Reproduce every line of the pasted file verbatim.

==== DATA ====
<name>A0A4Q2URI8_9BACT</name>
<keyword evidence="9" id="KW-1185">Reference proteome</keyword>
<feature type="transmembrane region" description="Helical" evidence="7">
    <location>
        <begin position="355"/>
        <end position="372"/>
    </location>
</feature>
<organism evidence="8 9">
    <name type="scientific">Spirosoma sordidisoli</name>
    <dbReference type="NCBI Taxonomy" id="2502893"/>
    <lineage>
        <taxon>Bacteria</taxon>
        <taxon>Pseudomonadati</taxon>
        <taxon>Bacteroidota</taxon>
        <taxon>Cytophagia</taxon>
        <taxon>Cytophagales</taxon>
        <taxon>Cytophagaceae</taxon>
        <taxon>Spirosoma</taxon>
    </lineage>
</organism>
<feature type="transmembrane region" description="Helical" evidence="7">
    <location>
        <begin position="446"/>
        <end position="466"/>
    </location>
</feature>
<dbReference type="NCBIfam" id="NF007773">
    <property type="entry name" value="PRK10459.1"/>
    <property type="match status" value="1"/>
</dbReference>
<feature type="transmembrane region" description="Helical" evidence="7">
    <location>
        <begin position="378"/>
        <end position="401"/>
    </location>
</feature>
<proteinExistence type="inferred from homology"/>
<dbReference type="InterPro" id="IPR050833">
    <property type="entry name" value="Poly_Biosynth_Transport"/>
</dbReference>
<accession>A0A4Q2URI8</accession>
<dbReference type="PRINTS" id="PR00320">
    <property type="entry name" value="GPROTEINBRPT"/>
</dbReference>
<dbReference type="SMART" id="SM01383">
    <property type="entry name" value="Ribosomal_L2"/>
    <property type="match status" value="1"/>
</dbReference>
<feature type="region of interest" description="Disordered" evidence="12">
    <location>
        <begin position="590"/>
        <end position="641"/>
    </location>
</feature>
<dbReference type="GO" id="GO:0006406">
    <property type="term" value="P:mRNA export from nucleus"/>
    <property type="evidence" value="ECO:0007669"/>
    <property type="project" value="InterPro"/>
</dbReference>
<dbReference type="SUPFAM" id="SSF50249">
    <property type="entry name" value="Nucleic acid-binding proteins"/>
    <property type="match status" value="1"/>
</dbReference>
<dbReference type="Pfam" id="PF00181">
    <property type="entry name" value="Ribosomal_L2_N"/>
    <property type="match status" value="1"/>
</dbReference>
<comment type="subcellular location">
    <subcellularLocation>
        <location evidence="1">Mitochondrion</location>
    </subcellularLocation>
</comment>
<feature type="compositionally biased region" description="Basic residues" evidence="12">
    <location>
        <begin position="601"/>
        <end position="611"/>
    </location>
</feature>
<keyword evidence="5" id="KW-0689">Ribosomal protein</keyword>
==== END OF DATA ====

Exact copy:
<name>A0A4Q2URI8_9BACT</name>
<keyword evidence="9" id="KW-1185">Reference proteome</keyword>
<feature type="transmembrane region" description="Helical" evidence="7">
    <location>
        <begin position="355"/>
        <end position="372"/>
    </location>
</feature>
<organism evidence="8 9">
    <name type="scientific">Spirosoma sordidisoli</name>
    <dbReference type="NCBI Taxonomy" id="2502893"/>
    <lineage>
        <taxon>Bacteria</taxon>
        <taxon>Pseudomonadati</taxon>
        <taxon>Bacteroidota</taxon>
        <taxon>Cytophagia</taxon>
        <taxon>Cytophagales</taxon>
        <taxon>Cytophagaceae</taxon>
        <taxon>Spirosoma</taxon>
    </lineage>
</organism>
<feature type="transmembrane region" description="Helical" evidence="7">
    <location>
        <begin position="446"/>
        <end position="466"/>
    </location>
</feature>
<dbReference type="NCBIfam" id="NF007773">
    <property type="entry name" value="PRK10459.1"/>
    <property type="match status" value="1"/>
</dbReference>
<feature type="transmembrane region" description="Helical" evidence="7">
    <location>
        <begin position="378"/>
        <end position="401"/>
    </location>
</feature>
<proteinExistence type="inferred from homology"/>
<dbReference type="InterPro" id="IPR050833">
    <property type="entry name" value="Poly_Biosynth_Transport"/>
</dbReference>
<accession>A0A4Q2URI8</accession>
<dbReference type="PRINTS" id="PR00320">
    <property type="entry name" value="GPROTEINBRPT"/>
</dbReference>
<dbReference type="SMART" id="SM01383">
    <property type="entry name" value="Ribosomal_L2"/>
    <property type="match status" value="1"/>
</dbReference>
<feature type="region of interest" description="Disordered" evidence="12">
    <location>
        <begin position="590"/>
        <end position="641"/>
    </location>
</feature>
<dbReference type="GO" id="GO:0006406">
    <property type="term" value="P:mRNA export from nucleus"/>
    <property type="evidence" value="ECO:0007669"/>
    <property type="project" value="InterPro"/>
</dbReference>
<dbReference type="SUPFAM" id="SSF50249">
    <property type="entry name" value="Nucleic acid-binding proteins"/>
    <property type="match status" value="1"/>
</dbReference>
<dbReference type="Pfam" id="PF00181">
    <property type="entry name" value="Ribosomal_L2_N"/>
    <property type="match status" value="1"/>
</dbReference>
<comment type="subcellular location">
    <subcellularLocation>
        <location evidence="1">Mitochondrion</location>
    </subcellularLocation>
</comment>
<feature type="compositionally biased region" description="Basic residues" evidence="12">
    <location>
        <begin position="601"/>
        <end position="611"/>
    </location>
</feature>
<keyword evidence="5" id="KW-0689">Ribosomal protein</keyword>